Location: Dairy Forage ResearchTitle: Apparent stability and subtle change in soil carbon and nitrogen under a long-term fertilizer gradient
|COLLIER, SARAH - University Of Wisconsin|
|RUARK, MATTHEW - University Of Wisconsin|
|NABER, MACK - University Of Wisconsin|
|ANDRASKI, TODD - University Of Wisconsin|
Submitted to: Soil Science Society of America Journal
Publication Type: Peer Reviewed Journal
Publication Acceptance Date: 12/5/2016
Publication Date: 4/20/2017
Citation: Collier, S., Ruark, M., Naber, M., Andraski, T., Casler, M.D. 2017. Apparent stability and subtle change in soil carbon and nitrogen under a long-term fertilizer gradient. Soil Science Society of America Journal. 81:310-321.
Interpretive Summary: Long-term tillage, cropping, and fertilization can have profound impacts on soil quality. Long-term studies that measure the impact of fertilization on soil health are very rare. This study examines the impact of 53 years of continuous corn receiving varying rates of chemical nitrogen (N) fertilizer on soil properties including soil organic carbon, total nitrogen, and bulk density to a depth of 1 meter. The study had four highlights: (1) long-term fertilizer rate affected soil properties to a depth of 1 meter under continuous corn, (2) inorganic N fertilization was a benefit rather than a detriment to soil carbon and nitrogen, (3) the most productive treatments maintained but did not build soil carbon and nitrogen, and (4) all fertilizer rate treatments experienced topsoil loss. The results of this study will impact fertilization recommendations for continuous corn cropping systems on similar soils throughout the central USA.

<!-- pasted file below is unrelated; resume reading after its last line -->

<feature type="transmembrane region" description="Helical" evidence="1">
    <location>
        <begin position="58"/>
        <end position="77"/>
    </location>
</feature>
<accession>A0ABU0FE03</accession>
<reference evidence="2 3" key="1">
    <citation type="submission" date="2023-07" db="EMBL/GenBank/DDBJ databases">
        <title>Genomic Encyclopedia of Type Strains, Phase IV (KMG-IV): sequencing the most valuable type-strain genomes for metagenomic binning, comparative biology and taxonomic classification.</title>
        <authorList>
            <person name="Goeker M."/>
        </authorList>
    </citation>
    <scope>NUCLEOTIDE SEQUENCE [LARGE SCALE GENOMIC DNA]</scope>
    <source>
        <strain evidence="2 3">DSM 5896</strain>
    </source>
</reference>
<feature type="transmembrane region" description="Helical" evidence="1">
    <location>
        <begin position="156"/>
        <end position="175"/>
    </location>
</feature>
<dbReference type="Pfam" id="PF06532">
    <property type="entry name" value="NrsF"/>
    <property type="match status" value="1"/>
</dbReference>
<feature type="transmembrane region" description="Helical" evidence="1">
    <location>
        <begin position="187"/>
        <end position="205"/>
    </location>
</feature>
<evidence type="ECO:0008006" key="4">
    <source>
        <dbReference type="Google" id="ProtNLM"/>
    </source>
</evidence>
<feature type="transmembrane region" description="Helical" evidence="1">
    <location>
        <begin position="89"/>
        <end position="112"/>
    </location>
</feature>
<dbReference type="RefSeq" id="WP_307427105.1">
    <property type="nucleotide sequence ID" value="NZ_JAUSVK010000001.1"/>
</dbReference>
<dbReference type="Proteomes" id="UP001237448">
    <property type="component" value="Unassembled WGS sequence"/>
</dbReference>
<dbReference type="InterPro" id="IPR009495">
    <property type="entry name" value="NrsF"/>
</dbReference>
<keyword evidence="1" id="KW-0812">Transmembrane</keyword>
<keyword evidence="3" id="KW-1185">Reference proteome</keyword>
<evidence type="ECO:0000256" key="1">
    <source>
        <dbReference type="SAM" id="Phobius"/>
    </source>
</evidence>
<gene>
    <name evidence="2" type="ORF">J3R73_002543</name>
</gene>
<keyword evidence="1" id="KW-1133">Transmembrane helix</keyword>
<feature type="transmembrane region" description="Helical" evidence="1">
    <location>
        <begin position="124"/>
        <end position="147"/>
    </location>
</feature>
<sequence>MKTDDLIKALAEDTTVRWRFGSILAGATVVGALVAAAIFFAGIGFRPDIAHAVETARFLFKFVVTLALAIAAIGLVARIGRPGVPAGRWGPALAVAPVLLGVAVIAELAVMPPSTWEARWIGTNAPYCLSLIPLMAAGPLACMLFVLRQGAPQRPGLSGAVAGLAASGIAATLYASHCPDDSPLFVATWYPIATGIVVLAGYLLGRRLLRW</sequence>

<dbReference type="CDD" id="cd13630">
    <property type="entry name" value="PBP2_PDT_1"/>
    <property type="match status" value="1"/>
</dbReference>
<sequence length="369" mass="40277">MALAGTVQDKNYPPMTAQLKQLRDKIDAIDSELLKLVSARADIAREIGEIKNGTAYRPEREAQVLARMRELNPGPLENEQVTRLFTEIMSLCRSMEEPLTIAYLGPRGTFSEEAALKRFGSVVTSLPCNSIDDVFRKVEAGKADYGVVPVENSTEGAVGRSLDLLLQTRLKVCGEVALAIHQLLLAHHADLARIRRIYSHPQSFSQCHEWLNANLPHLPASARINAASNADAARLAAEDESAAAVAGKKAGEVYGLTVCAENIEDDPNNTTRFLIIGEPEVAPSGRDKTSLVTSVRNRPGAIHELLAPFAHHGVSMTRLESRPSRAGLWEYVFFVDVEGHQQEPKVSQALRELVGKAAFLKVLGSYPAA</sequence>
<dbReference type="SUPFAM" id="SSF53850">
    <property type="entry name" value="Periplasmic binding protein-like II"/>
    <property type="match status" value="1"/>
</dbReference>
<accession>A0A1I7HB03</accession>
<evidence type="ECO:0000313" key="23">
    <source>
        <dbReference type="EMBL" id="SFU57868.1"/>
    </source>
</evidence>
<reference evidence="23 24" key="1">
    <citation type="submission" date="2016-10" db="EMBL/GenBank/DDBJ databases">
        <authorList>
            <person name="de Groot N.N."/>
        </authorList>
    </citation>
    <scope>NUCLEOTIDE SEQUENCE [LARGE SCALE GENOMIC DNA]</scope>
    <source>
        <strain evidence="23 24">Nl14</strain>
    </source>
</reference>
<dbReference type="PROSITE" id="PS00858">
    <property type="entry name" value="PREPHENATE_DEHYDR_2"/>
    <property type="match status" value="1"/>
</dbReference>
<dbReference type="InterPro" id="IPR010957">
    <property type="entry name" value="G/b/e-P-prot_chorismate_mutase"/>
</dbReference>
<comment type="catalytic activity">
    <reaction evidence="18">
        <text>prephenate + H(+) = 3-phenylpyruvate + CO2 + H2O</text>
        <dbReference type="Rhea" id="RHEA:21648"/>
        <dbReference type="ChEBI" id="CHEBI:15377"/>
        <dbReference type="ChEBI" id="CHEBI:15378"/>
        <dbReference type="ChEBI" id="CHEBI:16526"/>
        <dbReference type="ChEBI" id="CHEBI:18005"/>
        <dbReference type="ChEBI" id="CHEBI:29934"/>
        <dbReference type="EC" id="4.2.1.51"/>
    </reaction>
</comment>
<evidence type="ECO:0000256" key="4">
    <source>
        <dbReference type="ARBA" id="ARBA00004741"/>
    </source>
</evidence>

Technical Abstract: Uncertainty exists regarding the depth and extent to which agricultural practices affect soil properties, in particular soil organic C (SOC). This study examines the impact of 53 years of continuous corn (Zea mays L.) receiving varying rates of chemical N fertilizer with complete stover return on soil properties including SOC, total N, and bulk density (BD) to a depth of 1 m. The treatment receiving virtually no applied N saw a significant reduction in soil N content at 0 to 30 cm over the study period, while the treatment receiving N well in excess of recommended application levels was nearly indistinguishable from the treatment receiving recommended rates of N fertilizer. Trends in SOC content were similar to those for total N, but a significant treatment effect was detectable throughout the entire 1 m soil profile sampled. Over the course of the study, all experimental fields appear to have lost approximately 6 cm of topsoil through erosion, with the lowest N rate treatment sinking a further 2 cm due to compaction. The experimental system employs harsh physical (moldboard plow) and chemical (anhydrous ammonia) management practices. Despite this aggressive management, declines in soil C and N content were not apparent for this soil type under conditions of low slope and the linear gains in productivity realized under the two higher N rate treatments. Thus N fertilizer was a benefit to this cropping system, rather than a detriment, and was sufficient to allow maintenance – but not building – of SOC.